The Consortium for Graduate Study in Management (CGSM) is an organization that I admittedly stumbled across through a wayward Google search of MBA scholarship opportunities. My quixotic search terms and errant click-happy ways were a preferred method of claiming that I was making progress on my MBA candidacy while sparing myself the huffing-and-puffing of drilling math problems that all seemed out to get me.
Scrolling down the Consortium’s page was an exercise in increasingly cautious excitement. They claimed to offer a lower-cost common application—one that leveraged common letters of recommendation—a robust job fair with numerous employers that I admired, and the potential for a full-tuition fellowship. Everything I had ever heard about things that are too good to be true was practically being shouted into my mind’s ear by the time I got to the bottom of the screen. Some additional research (more targeted this time) validated that the Consortium’s claims were no exaggeration—there was no catch. Feeling beyond content with the good fortune of this discovery, it never occurred to me that there could still be more in store.
As I got to know schools better, the Tuck CGSM community quickly stood out in so many ways. Cold email outreaches were promptly responded to with videoconference invitations, and off-hand comments immediately triggered a realization of which other Tuckies I should meet. Even my wife got caught up in this web when a T’21 CGSM contact immediately got us in touch with the one T’22 whose wife was also a lawyer, even though this was just a few weeks after the T’22s had come to campus. This conversation helped my wife get a sense of the local legal job market and we as a family became fully comfortable with moving forward with the application to Tuck.
A lot of this can be ascribed to the non-mythical Tuck Nice, but it was still evident that there was a veritable Consortium community within the broader, already tight-knit Tuck community. These were folks who made the most of the fact that they were tightly connected to ~10% of their class more than 2 months before Tuck Launch. And thinking particularly about the T’20s, T’21s, and T’22s that I was looking up to as an applicant to Tuck, it was evident how they made space together, processed together, and acted together with a particular added strength in the wake of the murder of George Floyd.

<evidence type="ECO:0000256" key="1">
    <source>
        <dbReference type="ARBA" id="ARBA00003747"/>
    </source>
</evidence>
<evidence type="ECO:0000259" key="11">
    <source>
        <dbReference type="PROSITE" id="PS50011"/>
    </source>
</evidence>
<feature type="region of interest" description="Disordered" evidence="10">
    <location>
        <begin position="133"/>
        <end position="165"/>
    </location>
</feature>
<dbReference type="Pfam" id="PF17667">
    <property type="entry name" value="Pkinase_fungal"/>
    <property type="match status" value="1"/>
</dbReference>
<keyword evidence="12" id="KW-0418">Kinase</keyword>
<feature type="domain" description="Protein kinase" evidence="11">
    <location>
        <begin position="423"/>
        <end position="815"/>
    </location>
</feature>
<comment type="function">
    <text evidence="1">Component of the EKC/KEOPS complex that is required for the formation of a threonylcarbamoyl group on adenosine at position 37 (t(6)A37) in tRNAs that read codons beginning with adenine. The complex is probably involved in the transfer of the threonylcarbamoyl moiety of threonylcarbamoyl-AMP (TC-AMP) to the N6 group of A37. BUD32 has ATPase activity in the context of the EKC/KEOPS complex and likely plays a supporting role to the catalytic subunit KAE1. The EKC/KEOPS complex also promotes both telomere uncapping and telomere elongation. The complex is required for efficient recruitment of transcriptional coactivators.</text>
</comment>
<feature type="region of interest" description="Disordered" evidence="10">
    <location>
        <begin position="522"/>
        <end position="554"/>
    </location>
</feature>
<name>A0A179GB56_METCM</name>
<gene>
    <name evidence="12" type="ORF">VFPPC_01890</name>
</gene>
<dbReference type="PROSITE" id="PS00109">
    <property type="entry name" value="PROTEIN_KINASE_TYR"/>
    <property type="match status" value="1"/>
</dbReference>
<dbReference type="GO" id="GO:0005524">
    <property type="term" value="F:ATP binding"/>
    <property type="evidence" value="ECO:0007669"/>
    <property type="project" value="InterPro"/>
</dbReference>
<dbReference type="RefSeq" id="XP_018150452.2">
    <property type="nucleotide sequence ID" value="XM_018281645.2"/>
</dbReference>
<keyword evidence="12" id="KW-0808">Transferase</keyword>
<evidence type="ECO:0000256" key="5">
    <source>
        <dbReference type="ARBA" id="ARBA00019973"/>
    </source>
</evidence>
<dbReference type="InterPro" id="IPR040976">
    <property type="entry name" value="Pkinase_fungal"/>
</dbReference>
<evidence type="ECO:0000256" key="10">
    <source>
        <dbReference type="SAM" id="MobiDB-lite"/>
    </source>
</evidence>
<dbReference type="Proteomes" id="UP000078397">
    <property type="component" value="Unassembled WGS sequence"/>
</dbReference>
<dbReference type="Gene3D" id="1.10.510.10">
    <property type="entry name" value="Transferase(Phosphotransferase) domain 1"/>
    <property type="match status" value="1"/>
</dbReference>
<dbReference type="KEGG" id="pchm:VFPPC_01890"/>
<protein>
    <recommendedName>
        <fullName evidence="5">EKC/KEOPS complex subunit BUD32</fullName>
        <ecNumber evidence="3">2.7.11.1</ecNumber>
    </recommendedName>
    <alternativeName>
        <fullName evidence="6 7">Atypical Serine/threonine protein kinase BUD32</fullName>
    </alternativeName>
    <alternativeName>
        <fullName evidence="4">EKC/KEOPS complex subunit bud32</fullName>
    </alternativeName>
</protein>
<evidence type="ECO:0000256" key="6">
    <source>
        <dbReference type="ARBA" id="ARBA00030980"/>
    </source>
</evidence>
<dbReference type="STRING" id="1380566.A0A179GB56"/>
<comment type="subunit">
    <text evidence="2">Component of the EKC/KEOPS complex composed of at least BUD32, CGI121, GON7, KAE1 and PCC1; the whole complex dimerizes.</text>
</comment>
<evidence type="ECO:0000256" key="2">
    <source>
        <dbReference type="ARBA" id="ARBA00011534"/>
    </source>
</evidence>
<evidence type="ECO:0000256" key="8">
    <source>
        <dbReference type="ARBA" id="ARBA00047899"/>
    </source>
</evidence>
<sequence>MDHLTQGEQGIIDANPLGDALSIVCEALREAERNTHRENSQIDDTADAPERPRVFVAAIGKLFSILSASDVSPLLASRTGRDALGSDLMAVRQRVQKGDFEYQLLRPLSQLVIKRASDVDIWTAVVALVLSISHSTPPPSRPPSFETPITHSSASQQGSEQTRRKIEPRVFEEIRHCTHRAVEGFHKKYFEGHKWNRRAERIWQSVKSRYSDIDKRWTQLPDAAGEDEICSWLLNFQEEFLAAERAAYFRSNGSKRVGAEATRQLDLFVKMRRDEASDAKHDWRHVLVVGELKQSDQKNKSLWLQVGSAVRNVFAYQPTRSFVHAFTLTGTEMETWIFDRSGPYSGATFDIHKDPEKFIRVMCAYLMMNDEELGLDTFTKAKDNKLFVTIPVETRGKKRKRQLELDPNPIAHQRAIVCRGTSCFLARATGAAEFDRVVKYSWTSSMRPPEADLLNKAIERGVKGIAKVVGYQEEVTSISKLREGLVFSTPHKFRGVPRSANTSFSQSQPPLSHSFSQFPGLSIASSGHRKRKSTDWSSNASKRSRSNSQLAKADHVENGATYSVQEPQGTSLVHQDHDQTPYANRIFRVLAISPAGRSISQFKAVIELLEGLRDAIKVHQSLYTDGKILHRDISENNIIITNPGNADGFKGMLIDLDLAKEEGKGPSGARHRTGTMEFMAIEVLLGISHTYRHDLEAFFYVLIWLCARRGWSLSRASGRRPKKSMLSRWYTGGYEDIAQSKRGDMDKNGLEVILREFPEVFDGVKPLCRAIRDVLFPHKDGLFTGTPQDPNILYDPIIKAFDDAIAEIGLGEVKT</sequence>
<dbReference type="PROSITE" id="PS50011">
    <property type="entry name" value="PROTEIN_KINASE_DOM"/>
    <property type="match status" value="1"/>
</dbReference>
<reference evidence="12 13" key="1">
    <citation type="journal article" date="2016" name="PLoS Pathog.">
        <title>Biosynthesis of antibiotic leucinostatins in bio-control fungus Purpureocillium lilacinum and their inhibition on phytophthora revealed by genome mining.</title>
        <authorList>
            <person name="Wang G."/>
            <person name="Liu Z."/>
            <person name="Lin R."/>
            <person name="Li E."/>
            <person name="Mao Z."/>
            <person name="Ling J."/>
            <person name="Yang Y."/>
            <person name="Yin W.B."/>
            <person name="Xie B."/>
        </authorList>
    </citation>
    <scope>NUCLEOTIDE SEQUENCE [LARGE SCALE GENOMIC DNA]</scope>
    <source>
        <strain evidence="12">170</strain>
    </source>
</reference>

Going beyond the notion of ‘community within a community,’ it also became clear to see how core Tuck CGSM was to the broader Tuck community. Student government leaders, school spirit champions, and class curve-setters all came from CGSM; you knew without a doubt that they would embody the Consortium’s mission and diversify the ranks of American senior leadership.
Fast forward nearly two years. The T’20s and T’21s from CGSM who had shepherded me from “Tuck might be an interesting option to throw into the mix” to “Tuck better not break my heart” had graduated, and the T’22s who had taken us under their wings through the initially touch-and-go world of a pandemic MBA had started to use terms like “in a few weeks” to describe the timelines for packing up their apartments. Building on our game/trivia nights, Wednesday evenings at Dunk’s, and all of the random coffee chats in between, we knew that our CGSM T’22s had to go out big.
In true Tuck fashion, we chose to love the outdoors and booked a private sunset cruise on the Upper Valley’s nearby Lake Sunapee—just minutes from Mount Sunapee, where we’d held our winter ski weekend only a handful of months prior. And in truer Tuck fashion, the co-creation ethos of the school very much applied here: bring forward an idea and a willingness to execute it, and Tuck will support you in making that happen. Assistant Dean for DEI Dia Draper and Lauren Morse from the MBA Program Office immediately got behind this community-affirming activity.
And perhaps in the truest embodiment of Tuck/Tuck CGSM fashion, Dia met our last-minute amendment for a pre-cruise pizza party with a teasing eye roll, a smile, and wishes of “feed the people; have fun.”
Andrew Key T’23 is from the Washington DC metro area (Maryland side!) and is a graduate of Cornell University’s School of Industrial and Labor Relations. He worked in social impact and consulting separately before Tuck, and thanks to his Tuck experience, secured an internship as a social impact consultant. Andrew serves in leadership roles for multiple DEI-focused initiatives at Tuck including the Diversity Conference, Low Income/First Generation at Tuck (LIFT), and Consortium.